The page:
• Mael Colaim mac Mael-Brighdi mac Ruaidrí, rí Alban (1029)
  • Mael Coluim m. Cinaedha, ri Alban (AU 1034)
  • Donnchad m. Crinan, rí Alban (AU 1040)
  • Donncadh mac Crínan, aird-rí Alban (AT 1040)
  • M. Beathadh m. Finnlaich airdrigh Alban (AU 1058)
  • Mac Bethadh mac Findlaich, aird-rí Alban (AT 1058)
  • Lulach, rí Alban (AT 1058)
  • Mael Snechtai m. Lulaigh ri Muireb (AU 1085)
  • Mael Coluim ri Alban (AU 1085)
  • Mael Coluim m. Donnchadha airdri Alban (AU 1093)
  • Mael Colaim mac Donnchadha, rí Alban (AT 1093)
  • Mael Coluim mac Dondchada ri Alban (LL)
  • Donnchadh m. Mael Coluim ri Alban (AU 1094)
  • Domnall mac Donnchada, rí Alban (AT 1099)
  • Etgair ri Alban (AU 1107)
  • Alaxandair m. Mael Choluim ri Alban (AU 1124)
  • Oenghus m. ingine Luluigh (ri Moréb) (AU 1130)
  • Dabid, rí Alban (AT 1152)
  • Dabid mac Mail Colaim, rí Alban & Saxan (AT 1153)
  • Mael Coluim Cennmor, mac Eanric, ardri Alban, in cristaidhe as ferr do bai do Gaidhelaibh re muir anair (AU 1165)
  • Ri Alban, Uilliam Garm (AU 1214)
  • Uilliam, ri Alban (AU 1214)
  • Roibert a Briuis, mormaer .. righ n-Alban (AU 1302 = 1306)
  • Roberd a Briuis mormaer .. rig a nAlbain (AC 1306)
  • Edubart Mor Ri Saxan & Bretan & Alban & Duice na Gascune & tigerna na hErend (AC 1307)
  • Roibeat a Briuis, ri Alban (AU 1314)
  • Righ Alban .i. Semus Sdibard (AC 1499)

Medieval Charter stylesEdit

The Poppleton manuscript preserves a grant supposedly made by King Nechtan to the monastery of St. Brigid at Abernethy, c. early sixth century:

  • Latin: Nectonius magnus filius Uuirp rex omnium prouiciarum Pictorum[1]
    • English: "Great Nechtan, son of Uurp, King of all the provinces of the Picts"

In the Scottish period, the charter styles vary at first, but later become more formulaic. Here are some examples from the early charter period. The Roman numeral which follows is the number given to the charter in Archibald C. Lawrie's Early Scottish Charters: Prior to A.D. 1153, (Glasgow, 1905):

  • Machbet filius Finlach et Gruoch filia Bodhe, rex et regina Scottorum (Lawrie, V.)
    • English: "Macbeth son of Findláech and Gruoch daughter of Bodhe, King and Queen of the Scots". Source is the Registrum of the Priory of St Andrews, and the document is a Latin translation from an earlier Gaelic document, so the "rex Scottorum" style is not reliable
  • Malcolmus Dei gratia Scottorum basileus (X)
    • "Malcolm by the Grace of God, High King of the Scots"
  • Edgarus Dei gratia Rex Scottorum (XVII: 1095)
    • "Edgar by the Grace of God, King of the Scots"
  • Alexander Dei gratia Rex Scottorum (XXVII)
    • "Alexander by the Grace of God, King of the Scots"
  • David Dei gratia Rex Scotiae (LXIX)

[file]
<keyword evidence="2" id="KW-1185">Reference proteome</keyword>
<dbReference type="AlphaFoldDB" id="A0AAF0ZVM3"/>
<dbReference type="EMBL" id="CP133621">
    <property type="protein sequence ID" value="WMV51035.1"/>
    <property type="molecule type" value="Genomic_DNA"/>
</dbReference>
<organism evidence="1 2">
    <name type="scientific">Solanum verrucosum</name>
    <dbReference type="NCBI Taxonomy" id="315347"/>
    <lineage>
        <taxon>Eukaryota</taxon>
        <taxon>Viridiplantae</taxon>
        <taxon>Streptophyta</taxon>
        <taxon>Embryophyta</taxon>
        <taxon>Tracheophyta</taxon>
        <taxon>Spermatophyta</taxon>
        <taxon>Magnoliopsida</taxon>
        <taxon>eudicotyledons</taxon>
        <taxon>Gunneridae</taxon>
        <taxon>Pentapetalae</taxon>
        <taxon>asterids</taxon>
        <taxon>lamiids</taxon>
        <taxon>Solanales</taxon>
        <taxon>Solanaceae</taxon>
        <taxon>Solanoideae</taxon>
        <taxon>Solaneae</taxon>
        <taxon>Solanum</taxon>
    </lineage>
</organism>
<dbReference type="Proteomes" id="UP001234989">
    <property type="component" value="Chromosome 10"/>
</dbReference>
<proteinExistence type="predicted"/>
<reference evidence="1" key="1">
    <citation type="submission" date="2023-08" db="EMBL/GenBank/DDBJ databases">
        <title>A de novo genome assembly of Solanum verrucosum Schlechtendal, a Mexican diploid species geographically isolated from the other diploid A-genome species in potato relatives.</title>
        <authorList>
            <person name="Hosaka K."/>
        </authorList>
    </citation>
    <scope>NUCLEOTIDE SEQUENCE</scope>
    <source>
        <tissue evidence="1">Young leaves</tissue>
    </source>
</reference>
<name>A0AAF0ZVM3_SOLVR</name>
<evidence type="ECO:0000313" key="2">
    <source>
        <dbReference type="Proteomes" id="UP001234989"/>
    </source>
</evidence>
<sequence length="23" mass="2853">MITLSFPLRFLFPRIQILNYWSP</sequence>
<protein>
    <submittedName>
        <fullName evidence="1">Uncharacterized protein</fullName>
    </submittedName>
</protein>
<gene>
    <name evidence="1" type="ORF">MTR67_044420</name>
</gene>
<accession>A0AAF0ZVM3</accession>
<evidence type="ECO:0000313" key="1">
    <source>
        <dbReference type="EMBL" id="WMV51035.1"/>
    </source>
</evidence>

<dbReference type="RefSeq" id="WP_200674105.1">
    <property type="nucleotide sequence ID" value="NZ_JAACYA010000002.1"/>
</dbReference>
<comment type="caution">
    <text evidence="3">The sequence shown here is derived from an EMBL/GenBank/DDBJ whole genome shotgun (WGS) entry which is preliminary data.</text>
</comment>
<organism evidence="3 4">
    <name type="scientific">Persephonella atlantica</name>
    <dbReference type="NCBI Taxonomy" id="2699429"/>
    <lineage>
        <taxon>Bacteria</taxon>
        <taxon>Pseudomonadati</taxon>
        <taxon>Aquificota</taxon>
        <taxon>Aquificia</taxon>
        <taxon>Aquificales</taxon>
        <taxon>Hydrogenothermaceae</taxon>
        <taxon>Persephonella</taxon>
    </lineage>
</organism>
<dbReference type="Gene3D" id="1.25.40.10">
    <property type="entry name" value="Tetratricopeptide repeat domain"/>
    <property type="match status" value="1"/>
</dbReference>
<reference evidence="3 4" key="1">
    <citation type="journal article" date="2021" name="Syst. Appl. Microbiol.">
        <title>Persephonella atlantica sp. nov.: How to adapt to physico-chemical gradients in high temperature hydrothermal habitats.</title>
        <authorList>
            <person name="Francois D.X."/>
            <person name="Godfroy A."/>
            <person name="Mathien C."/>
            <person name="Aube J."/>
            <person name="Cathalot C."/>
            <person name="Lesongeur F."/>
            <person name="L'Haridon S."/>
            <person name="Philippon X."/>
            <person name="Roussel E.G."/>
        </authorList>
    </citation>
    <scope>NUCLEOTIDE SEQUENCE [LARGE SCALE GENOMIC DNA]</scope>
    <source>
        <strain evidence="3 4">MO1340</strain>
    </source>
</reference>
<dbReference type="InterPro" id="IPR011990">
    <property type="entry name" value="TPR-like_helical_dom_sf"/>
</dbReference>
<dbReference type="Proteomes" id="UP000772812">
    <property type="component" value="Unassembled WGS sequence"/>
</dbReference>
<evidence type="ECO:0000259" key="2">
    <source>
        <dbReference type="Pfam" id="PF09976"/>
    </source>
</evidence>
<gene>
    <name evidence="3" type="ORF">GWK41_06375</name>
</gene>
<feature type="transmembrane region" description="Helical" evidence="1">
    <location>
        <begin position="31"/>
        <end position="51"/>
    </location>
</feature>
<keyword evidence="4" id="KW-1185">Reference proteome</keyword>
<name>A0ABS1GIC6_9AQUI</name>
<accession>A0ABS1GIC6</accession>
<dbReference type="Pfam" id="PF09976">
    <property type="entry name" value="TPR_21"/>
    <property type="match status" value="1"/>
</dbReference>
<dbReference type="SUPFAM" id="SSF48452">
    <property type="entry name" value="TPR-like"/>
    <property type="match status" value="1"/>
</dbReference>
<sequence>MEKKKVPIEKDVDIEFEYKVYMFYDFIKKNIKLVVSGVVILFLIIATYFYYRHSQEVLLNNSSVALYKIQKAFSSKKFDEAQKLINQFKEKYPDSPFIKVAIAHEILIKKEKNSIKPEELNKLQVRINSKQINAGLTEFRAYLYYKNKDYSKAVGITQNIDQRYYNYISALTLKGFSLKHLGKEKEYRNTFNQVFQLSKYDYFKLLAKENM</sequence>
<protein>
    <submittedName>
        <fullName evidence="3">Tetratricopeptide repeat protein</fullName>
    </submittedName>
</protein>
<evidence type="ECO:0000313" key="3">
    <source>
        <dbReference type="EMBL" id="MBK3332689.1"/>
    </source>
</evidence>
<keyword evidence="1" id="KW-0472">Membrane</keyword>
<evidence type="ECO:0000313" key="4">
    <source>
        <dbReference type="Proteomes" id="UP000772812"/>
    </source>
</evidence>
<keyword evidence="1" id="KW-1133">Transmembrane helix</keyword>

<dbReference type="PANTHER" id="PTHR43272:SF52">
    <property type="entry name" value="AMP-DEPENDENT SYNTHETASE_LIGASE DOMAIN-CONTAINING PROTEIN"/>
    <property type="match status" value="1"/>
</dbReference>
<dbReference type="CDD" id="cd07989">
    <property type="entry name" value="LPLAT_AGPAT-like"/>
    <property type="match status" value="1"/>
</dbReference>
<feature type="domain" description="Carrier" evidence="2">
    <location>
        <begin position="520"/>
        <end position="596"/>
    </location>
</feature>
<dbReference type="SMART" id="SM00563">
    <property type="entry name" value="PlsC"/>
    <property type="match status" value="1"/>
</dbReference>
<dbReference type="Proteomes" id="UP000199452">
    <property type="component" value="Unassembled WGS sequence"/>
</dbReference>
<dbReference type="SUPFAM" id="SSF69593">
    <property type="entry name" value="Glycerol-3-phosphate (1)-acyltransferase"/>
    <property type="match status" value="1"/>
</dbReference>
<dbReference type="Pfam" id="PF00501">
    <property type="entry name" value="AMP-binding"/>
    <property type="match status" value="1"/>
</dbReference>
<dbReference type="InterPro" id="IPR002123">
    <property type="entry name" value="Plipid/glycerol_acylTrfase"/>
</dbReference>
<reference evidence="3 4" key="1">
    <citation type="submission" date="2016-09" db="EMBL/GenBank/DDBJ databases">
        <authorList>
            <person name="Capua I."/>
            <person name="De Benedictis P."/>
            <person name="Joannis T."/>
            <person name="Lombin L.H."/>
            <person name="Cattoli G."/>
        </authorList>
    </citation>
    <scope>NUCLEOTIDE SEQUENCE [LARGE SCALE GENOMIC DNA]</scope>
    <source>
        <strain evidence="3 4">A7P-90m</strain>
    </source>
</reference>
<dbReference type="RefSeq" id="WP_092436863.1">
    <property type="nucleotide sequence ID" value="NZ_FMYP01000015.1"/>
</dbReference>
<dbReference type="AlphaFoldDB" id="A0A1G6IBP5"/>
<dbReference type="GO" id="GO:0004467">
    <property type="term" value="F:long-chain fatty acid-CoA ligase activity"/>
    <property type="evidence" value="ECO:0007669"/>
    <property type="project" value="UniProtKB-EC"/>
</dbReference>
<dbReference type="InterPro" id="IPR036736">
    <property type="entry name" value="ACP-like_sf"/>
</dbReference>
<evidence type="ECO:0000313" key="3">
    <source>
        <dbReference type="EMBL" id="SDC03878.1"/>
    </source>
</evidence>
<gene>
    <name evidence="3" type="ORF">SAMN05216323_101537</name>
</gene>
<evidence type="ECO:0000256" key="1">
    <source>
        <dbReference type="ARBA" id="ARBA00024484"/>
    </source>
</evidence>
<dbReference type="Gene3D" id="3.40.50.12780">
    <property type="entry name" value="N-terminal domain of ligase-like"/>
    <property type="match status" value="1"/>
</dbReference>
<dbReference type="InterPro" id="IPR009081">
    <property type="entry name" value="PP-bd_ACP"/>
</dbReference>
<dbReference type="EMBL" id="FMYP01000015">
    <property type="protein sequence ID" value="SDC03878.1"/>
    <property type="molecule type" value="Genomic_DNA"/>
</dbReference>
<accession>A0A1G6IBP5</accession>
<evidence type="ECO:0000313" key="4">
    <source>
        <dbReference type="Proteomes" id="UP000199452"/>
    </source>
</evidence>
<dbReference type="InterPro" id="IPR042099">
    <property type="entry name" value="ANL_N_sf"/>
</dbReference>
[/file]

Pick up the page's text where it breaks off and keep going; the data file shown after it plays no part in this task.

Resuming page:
• "David by the Grace of God, King of Scotland"
  • David Dei gratia Rex Scottorum (CIV)
    • "David by the Grace of God, King of the Scots"

From David I onwards, the royal style is either "rex Scottorum" or "rex Scotiae".

From the late Middle Ages to the Acts of UnionEdit

In the late Middle Ages the styles "rex Scottorum" ("king of the Scots") and "rex Scotiae" ("king of Scotland") were used interchangeably. Similarly, the Monarchs of England could be referred to as the "king of the English" as indeed Edward II of England was in the Declaration of Arbroath (1320). King of the Scots was used in "The Declaration of the Clergy in favour of Robert the Bruce" (1334), as it was in the charter by which Edward Balliol ceded the southern counties of Scotland to England. However, in many other documents King of Scotland was the preferred style, including "The Letter of the Magnates of Scotland to the King of France" (1308), "The Settlement of Succession on Robert the Bruce" (1315), the Treaty of Corbeuil (1326), the Treaty of Edinburgh–Northampton (1328), the Papal Bull authorising the anointing of Scottish Kings (1329) and the Treaty of Berwick (1357). This remained the case until the last three monarchs of Scotland, William II, Mary II and Anne, who became Queen of Great Britain following the Acts of Union 1707.

Your GraceEdit

Scottish monarchs were addressed as "Your Grace", before the Acts of Union of 1707, when Scotland became part of the Kingdom of Great Britain. From then on, British monarchs were addressed as "Your Majesty".


  1. ^ , Anderson, Kings, (1973), p. 249


  • Anderson, Marjorie O., Kings and Kingship in Early Scotland, (Edinburgh, 1973)
  • Lawrie, Archibald C., Early Scottish Charters: Prior to A.D. 1153, (Glasgow, 1905):

External linksEdit